Newspoll: 50-50 in New South Wales

Two months out from a state election, a New South Wales poll finds nothing to separate the two major parties.

With less than two months to go before the election, The Australian brings us a Newspoll result of state voting intention in New South Wales, which records a tie on two-party preferred (unchanged from the last result nearly a year ago), and primary votes of Coalition 39% (compared with 38% in the last poll and 45.6% at the 2015 election), Labor 36% (34% last poll, 34.1% last election) and Greens 10% (11% last poll, 10.3% last election). On preferred premier, Gladys Berejiklian records a 44-31 lead over the new Labor leader, Michael Daley. We should hopefully have the leaders’ approval ratings a little later. The poll was conducted from Friday through to earlier today, from an as yet unknown sample size.

UPDATE: Gladys Berejiklian is down four on approval since last year to 41%, and up eight on disapproval to 43%. Michael Daley’s debut ratings are an uninspiring 33% approval and 41% disapproval. The sample size was 1011.

Relatedly, I am a few days away from unleashing my state election guide, which among many other features will include a BludgerTrack-style poll trend measure.

Author: William Bowe

William Bowe is a Perth-based election analyst and occasional teacher of political science. His blog, The Poll Bludger, has existed in one form or another since 2004, and is one of the most heavily trafficked websites on Australian politics.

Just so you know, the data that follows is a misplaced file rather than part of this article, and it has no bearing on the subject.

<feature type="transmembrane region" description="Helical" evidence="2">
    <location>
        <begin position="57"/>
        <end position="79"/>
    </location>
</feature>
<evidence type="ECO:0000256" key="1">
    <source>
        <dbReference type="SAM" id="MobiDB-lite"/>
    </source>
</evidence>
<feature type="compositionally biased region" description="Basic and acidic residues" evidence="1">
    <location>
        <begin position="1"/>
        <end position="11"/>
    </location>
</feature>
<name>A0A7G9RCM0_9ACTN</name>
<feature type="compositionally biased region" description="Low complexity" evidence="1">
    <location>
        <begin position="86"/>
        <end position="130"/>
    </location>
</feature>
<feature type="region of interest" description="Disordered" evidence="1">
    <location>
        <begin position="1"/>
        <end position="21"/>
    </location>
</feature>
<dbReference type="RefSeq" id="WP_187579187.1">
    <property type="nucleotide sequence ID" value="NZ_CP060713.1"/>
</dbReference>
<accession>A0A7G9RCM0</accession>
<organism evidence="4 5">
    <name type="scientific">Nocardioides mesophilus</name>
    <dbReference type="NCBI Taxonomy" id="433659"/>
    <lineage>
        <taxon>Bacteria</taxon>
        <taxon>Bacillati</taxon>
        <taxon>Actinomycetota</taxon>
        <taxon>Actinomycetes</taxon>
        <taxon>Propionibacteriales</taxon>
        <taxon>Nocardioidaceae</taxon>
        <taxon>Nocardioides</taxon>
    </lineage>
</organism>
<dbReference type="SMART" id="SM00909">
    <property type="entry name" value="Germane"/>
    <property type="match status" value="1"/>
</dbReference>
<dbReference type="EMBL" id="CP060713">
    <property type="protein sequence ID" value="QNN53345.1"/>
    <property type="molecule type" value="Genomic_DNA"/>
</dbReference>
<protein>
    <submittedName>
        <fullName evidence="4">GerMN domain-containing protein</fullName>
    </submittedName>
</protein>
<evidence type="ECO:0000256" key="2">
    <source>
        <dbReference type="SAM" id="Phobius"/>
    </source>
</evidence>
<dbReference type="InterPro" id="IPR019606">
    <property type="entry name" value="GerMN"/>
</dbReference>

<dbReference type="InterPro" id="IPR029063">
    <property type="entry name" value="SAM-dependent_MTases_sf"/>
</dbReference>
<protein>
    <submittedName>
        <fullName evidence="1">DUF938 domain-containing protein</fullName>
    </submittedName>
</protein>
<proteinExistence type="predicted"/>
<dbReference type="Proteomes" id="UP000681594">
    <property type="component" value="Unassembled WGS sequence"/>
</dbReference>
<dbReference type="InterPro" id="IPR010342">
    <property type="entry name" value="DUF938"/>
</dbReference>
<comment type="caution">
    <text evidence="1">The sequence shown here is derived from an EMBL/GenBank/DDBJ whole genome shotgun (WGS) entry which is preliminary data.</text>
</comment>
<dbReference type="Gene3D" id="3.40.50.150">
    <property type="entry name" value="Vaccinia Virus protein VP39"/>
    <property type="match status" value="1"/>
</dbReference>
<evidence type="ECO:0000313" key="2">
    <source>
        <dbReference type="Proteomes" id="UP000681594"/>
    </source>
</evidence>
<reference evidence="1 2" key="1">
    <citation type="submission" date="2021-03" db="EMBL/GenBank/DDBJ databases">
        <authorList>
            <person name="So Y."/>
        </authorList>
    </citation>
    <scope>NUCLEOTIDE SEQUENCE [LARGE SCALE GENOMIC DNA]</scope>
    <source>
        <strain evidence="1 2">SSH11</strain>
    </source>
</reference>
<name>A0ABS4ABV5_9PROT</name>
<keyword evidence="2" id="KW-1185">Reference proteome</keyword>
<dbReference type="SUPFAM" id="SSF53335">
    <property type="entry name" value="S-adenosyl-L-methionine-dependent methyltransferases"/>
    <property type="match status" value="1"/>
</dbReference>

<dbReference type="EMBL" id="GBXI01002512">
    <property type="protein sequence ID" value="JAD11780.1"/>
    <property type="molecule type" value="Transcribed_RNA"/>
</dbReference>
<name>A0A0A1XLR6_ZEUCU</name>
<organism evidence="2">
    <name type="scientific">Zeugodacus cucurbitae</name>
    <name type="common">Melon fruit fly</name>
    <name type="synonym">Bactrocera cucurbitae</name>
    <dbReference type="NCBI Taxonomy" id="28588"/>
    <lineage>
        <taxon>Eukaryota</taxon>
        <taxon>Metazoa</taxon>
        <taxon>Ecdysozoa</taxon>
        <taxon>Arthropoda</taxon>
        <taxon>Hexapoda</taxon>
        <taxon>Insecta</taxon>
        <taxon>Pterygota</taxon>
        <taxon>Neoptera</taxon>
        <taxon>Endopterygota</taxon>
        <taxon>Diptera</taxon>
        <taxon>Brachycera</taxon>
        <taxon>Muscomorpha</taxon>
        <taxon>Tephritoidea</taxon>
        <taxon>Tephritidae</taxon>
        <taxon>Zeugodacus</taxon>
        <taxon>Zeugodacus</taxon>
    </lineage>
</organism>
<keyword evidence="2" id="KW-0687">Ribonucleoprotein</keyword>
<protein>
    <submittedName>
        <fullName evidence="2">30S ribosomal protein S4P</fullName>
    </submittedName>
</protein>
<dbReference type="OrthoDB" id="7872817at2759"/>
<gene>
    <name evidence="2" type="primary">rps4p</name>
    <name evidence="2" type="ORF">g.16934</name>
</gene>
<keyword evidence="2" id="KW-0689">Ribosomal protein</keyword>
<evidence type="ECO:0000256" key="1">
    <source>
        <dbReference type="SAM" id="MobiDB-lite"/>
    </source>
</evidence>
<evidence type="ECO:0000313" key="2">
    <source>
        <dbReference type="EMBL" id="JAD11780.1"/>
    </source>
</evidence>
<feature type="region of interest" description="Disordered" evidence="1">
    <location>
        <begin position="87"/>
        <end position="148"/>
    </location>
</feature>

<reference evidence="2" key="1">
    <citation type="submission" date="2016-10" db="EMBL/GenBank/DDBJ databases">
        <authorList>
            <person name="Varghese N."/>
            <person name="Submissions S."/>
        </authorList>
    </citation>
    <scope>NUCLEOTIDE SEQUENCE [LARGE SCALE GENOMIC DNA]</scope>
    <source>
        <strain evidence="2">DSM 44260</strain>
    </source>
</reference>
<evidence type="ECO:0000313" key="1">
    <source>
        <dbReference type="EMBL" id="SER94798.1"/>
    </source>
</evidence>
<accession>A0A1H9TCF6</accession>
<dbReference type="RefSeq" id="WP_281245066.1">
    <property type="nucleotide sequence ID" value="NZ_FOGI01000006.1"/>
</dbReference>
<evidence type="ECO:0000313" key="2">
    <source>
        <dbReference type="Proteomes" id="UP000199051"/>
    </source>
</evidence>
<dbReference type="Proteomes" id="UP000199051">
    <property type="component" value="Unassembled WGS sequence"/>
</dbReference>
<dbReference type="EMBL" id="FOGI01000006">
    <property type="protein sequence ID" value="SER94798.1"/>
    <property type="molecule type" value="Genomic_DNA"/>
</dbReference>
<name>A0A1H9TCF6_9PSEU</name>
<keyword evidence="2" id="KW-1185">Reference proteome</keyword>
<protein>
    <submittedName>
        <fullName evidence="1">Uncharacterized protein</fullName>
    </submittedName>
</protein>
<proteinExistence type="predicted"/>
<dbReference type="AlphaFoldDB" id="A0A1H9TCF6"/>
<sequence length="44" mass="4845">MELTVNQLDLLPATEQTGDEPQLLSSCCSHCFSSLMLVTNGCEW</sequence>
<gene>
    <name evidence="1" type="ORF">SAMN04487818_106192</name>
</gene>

23 comments on “Newspoll: 50-50 in New South Wales”

  1. New South Wales Newspoll post:
    https://www.pollbludger.net/2019/01/29/newspoll-50-50-new-south-wales-2/”

    My thoughts:
    Whilst Foley’s departure was embarrassing, the performance of Daley since replacing him has done Labor no harm at all. He has gone back to basics in terms of Labor philosophy (I do not want to enter an obsolete left/right debate) and stuck consistently to a simple message that resonates with people. If ScumMo went to the polls before NSW Gladys might get back into a lead, but he shows no signs of doing that. Great team players, these Liberals.

  2. 39+36+10=85%
    Where has the other 15% gone?
    Are they ON, SF&F, other minor parties, independants and ‘don’t knows’?

    Do you distribute Greens prefs 80:20 Lab:Coal?
    That would give 41 Coal:44 Lab

    So how did the Coalition pick up 9 of those 15%?
    Very mysterious.
    I do look forward to your details, William.

  3. Maude…the G split is more like 65/35…and many prefs will exhaust in the OPV system used in NSW. Labor need to do better than 50/50 to win. However, the Libs will also need prefs to win seats, so the final result is difficult to predict on the basis of primaries alone.

  4. Also, on re-reading my comment it appears that I am adversely reflecting on William.
    That was not my intention.
    I realise that William is only providing the Newspoll results, as reported by them, at this stage.
    And I am seriously looking forward to William’s analysis.

  5. Gladys and her government are on the nose. Not as many votes will exhaust like 2011 and 2015: folk want to make their anti government vote count – just like Queensland in 2015. Optional preferential voting has exaggerated the margins in many seats that will swing back with double digit swings.